Webmaster's note: Joshua C. "J.C." Agajanian was born in San Pedro on June 16, 1913. His father was Saugus hog farmer/garbage king Elisha "Aggie" Agajanian.
J.C. ran the ranch in Haskell Canyon for a time.
J.C. "Aggie" Agajanian, 70, a race-car owner who spent much of his life in pursuit of Indianapolis 500 trophies, died Saturday, May 5, 1984, at Good Samaritan Hospital in Los Angeles.
Mr. Agajanian was regarded as the undisputed dean of Indianapolis 500 car owners. His cars have been raced for 36 consecutive years at the Brickyard, as the Indianapolis Speedway is known, and an Agajanian Special is being prepared for this year's race.
His cars won twice. The first victory came in 1952 with driver Troy Ruttman; the second was in 1963 with Parnelli Jones at the wheel.
His drivers in the 500 also have included Johnny Mantz, Johnny Parsons, Lloyd Ruby, Bill Vukovich Jr., Sam Sessions, Mike Mosley, Rick Mears and the father-son team of Tony and Gary Bettenhausen.
Kevin Cogan is scheduled to drive for Agajanian Enterprises in this year's Indianapolis 500.
Mr. Agajanian — who often sported shiny cowboy boots and a white ten- gallon hat — had wide-ranging interests, including the Ascot Racetrack in Gardena, Calif. He founded the U.S. Auto Club in 1956, was part-owner of the Ontario Motor Speedway in California and was involved with auto racing at all levels.
Duane Carter described his former boss as "one of the finest promoters in racing and one of the finest gentlemen I knew." Carter won the 1950 Midwest Sprint Car championship for Mr. Agajanian and drove an Agajanian car to 11th place in the 1955 Indianapolis 500.
"It's a shame we lost him," Carter said. "He was a real gambler — in business and in race cars."
Among those who regularly covered events at the Speedway, he was remembered as a great gin-rummy player. For years he was chairman of the 500 Gin Rummy Tournament, which opened annually with the command, "Gentlemen, shuffle your cards," a parody on the starting command for the 500-mile auto race.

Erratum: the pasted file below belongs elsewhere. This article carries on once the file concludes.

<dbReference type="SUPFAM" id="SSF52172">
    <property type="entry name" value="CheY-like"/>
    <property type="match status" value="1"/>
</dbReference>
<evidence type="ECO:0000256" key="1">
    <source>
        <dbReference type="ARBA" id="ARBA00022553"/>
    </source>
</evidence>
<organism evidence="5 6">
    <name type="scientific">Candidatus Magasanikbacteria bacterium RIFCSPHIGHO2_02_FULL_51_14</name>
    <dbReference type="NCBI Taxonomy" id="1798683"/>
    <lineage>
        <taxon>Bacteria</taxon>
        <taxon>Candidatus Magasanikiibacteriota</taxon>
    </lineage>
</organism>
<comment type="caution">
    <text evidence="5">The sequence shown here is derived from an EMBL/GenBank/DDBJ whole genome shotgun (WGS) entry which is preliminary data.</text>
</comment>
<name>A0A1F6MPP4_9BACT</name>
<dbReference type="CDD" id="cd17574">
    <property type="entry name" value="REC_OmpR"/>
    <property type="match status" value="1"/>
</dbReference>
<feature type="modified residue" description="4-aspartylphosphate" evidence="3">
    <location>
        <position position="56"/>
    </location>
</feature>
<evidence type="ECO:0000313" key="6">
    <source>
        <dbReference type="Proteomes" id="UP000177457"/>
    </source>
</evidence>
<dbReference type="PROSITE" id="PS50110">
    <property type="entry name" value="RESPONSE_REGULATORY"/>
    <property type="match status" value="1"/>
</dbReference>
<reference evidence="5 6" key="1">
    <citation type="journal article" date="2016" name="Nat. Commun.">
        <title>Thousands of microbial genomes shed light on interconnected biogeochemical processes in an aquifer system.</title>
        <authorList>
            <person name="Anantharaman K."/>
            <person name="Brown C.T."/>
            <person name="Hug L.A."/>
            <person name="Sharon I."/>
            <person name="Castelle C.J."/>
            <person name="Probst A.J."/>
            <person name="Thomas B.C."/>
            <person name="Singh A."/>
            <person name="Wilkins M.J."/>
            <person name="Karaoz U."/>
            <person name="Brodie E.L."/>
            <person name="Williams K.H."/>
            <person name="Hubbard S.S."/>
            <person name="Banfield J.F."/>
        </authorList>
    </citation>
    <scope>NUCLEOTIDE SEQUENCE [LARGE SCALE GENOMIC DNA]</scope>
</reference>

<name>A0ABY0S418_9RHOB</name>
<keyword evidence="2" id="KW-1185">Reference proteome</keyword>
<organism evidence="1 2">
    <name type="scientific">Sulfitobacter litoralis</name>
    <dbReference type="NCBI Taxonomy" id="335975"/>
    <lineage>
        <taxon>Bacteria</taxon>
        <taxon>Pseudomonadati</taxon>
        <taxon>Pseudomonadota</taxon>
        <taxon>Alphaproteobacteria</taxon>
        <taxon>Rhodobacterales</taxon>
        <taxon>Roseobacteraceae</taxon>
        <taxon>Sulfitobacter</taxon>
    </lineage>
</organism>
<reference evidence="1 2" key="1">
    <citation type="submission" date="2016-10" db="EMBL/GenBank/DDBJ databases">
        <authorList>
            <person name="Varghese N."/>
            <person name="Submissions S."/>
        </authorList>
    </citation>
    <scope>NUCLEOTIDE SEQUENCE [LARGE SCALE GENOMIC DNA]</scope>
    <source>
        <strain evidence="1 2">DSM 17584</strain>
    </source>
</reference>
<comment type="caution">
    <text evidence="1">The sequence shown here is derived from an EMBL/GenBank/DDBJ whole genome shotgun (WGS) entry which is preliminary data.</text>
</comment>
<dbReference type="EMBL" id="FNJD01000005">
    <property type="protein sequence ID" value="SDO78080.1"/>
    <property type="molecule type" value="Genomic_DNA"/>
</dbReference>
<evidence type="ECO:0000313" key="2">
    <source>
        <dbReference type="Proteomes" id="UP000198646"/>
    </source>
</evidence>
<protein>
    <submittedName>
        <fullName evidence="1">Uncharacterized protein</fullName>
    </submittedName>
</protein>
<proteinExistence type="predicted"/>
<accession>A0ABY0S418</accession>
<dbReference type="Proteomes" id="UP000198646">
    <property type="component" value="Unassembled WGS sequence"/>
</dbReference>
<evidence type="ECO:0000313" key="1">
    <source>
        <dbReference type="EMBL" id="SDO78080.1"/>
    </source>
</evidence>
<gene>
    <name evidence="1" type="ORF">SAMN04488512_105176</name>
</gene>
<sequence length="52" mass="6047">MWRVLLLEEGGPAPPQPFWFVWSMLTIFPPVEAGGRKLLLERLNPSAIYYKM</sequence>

Mario Andretti, the 1969 Indy winner, said Mr. Agajanian was special, citing his interest in developing young, talented drivers.
Mears, the 1979 Indy winner, recalled that the first car he had driven was a sprint buggy. "Aggie," he said, was the man who put him in the driver's seat.
Mr. Agajanian sought out young drivers on the theory that experience breeds caution. "A young driver can always squeeze out a little more speed," he once said, adding, "No old, used fellows for me."
He was not as happy with racing in his later years. "It's become so commercialized," he said during an interview at the Speedway in 1971, ''there's so many sponsors and so much money involved and there are so many entries, one little mistake and you're out.
"Mechanics used to help each other and visit each other. I used to lend a set of tires or tools to other cars, and they'd lend things to me.
"Now, if my mechanics go visiting another garage, they think we're spying or something," he said. "It's a big business now."
He remained involved in other tracks as well in his later years. He promoted races, including Indy-type events, at Phoenix, Ariz., and Springfield, Ill., and such runs as the Pike's Peak Hill Climb.
He is survived by his wife, Hazel Fay Agajanian; a daughter, Joan, and three sons, Cary, J.C. Jr. and Christopher.